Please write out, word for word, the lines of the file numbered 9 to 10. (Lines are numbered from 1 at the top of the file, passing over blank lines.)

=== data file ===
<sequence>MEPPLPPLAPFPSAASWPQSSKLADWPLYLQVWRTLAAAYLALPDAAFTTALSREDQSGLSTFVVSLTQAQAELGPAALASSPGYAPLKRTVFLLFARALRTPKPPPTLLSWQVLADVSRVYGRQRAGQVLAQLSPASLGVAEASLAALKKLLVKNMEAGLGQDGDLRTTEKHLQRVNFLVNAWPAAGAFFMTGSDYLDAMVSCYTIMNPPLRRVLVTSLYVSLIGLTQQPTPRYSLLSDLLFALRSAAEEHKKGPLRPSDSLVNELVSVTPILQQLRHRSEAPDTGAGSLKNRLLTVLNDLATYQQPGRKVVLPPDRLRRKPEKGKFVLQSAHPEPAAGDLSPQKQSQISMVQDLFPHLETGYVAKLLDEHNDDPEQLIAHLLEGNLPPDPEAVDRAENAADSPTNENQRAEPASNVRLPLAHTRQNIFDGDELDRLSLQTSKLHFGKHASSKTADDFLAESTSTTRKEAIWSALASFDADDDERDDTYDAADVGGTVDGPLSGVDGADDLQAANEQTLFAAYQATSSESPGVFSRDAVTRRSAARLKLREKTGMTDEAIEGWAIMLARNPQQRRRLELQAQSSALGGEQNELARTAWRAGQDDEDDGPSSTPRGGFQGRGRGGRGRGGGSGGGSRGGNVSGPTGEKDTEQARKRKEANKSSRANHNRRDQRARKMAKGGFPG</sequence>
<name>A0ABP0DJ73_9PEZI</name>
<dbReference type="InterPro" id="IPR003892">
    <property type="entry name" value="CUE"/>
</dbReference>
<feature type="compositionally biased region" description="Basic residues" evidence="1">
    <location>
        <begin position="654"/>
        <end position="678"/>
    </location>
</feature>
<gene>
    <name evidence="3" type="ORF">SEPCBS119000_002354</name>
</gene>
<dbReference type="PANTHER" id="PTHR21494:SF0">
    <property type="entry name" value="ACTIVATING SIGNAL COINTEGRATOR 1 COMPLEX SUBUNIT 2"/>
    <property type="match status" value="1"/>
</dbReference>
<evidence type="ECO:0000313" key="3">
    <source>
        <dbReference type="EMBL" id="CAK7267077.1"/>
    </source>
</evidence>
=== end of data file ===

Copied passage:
        <end position="678"/>
    </location>